SciELO - Scientific Electronic Library Online

 
vol.9 issue2Red blood cell transfusion practice in a Pediatric Intensive Care UnitMultiple myeloma: five-year experience at a University Hospital author indexsubject indexarticles search
Home Pagealphabetic serial listing  

Services on Demand

Journal

Article

  • text in Portuguese
  • text new page (beta)
  • English (pdf) | Portuguese (pdf)
  • Article in xml format
  • How to cite this article
  • SciELO Analytics
  • Curriculum ScienTI
  • Automatic translation

Indicators

Related links

Share


Einstein (São Paulo)

Print version ISSN 1679-4508On-line version ISSN 2317-6385

Einstein (São Paulo) vol.9 no.2 São Paulo Apr./June 2011

http://dx.doi.org/10.1590/s1679-45082011ao2007 

Original Article

Allogeneic hematopoietic stem cell transplantation in children with primary immunodeficiencies: Hospital Israelita Albert Einstein experience

Juliana Folloni Fernandes1 

Fabio Rodrigues Kerbauy2 

Andreza Alice Feitosa Ribeiro3 

Jose Mauro Kutner4 

Luis Fernando Aranha Camargo5 

Adalberto Stape6 

Eduardo Juan Troster7 

Gabriele Zamperlini-Netto8 

Alessandra Milani Prandini de Azambuja9 

Bruna Carvalho9 

Mayra de Barros Dorna10 

Marluce dos Santos Vilela11 

Cristina Miuki Abe Jacob10 

Beatriz Tavares Costa-Carvalho12 

Jose Marcos Cunha13 

Magda Maria Carneiro-Sampaio10 

Nelson Hamerschlak14 

1Hematology and Bone Marrow Transplantation, Hospital Israelita Albert Einstein - HIAE - São Paulo (SP), Brazil. Children's Institute of Hospital da Clínicas of Medical College at Universidade de São Paulo - USP, São Paulo (SP), Brazil

2Hematology and Bone Marrow Transplantation, Hospital Israelita Albert Einstein - HIAE - São Paulo (SP), Brazil

3Hemotherapy, Hospital Israelita Albert Einstein - HIAE - São Paulo (SP), Brazil; Hematology and Bone Marrow Transplantation, Hospital Israelita Albert Einstein - HIAE - São Paulo (SP), Brazil

4Blood Bank, Hospital Israelita Albert Einstein - HIAE - São Paulo (SP), Brazil; Hematology and Bone Marrow Transplantation, Hospital Albert Eisntein - HIAE - São Paulo (SP), Brazil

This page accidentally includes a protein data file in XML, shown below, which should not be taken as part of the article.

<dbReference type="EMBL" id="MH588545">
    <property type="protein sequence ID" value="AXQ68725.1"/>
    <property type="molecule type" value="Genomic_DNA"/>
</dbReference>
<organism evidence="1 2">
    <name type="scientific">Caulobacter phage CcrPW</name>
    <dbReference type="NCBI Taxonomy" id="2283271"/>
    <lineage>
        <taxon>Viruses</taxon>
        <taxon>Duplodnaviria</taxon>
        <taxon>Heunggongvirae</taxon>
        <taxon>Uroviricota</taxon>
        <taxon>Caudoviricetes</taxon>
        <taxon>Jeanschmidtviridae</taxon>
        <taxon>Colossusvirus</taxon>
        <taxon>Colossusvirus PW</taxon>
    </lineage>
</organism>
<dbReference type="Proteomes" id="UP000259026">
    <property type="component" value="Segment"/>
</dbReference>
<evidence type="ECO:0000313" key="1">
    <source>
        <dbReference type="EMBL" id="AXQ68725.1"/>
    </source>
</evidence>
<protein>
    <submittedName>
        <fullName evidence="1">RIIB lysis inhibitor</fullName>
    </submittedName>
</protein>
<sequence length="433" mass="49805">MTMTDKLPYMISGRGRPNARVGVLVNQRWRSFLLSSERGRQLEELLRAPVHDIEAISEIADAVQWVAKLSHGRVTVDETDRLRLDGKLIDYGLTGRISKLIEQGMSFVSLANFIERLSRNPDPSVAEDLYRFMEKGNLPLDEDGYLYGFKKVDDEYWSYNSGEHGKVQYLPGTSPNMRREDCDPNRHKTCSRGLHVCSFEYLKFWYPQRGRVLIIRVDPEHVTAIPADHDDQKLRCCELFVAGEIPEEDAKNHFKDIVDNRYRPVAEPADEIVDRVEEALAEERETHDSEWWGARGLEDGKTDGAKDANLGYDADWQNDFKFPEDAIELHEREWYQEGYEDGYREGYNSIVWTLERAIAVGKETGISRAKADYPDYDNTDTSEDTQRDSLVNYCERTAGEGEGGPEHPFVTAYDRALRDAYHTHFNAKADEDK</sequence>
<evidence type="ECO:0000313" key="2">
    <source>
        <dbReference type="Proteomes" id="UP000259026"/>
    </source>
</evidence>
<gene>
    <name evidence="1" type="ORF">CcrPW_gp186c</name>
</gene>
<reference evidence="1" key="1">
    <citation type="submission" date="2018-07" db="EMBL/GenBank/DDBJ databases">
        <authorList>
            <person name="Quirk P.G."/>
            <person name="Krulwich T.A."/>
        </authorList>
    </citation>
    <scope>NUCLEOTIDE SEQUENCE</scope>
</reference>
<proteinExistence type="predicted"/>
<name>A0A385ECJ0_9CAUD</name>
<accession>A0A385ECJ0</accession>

5Clinical Trials Center of Instituto Israelita de Ensino e Pesquisa Albert Eisntein - IIEPAE - São Paulo (SP), Brazil

6Pediatrics, Hospital Israelita Albert Einstein - HIAE - São Paulo (SP), Brazil

7Pediatrics, Hospital Israelita Albert Einstein - HIAE - São Paulo (SP), Brazil; Institute for Treament of Cancer in Children - Children's Institute of Hospital das Clinicas of Medical College at Universidade de São Paulo - USP - São Paulo (SP), Brazil

8Pediatric Oncology, Hospital Israelita Albert Einstein - HIAE - São Paulo (SP), Brazil; Hematology and Bone Marrow Transplantation, Hospital Israelita Albert Einstein - HIAE - São Paulo - Brazil

9Hospital Israelita Albert Einstein - HIAE - São Paulo (SP), Brazil; Children's Institute of Hospital da Clínicas of Medial College at Universidade De São Paulo - USP - São Paulo (SP), Brazil

10Children's Institute of Hospital das Clínicas of Medical Colege at Unversidade de São Paulo - USP- São Paulo (SP), Brazil

11Medical Science College at Universidade Estadual de Campinas - UNICAMP - São Paulo (SP), Brazil

12Discipline of Allergy, Clinical immunology and Rheumatology of department of Pediatrics at Universidade Federal de São Paulo - UNIFESP - São Paulo (SP), Brazil

13Universidade Federal do Rio de Janeiro - UFRJ - Rio de Janeiro (RJ), Brazil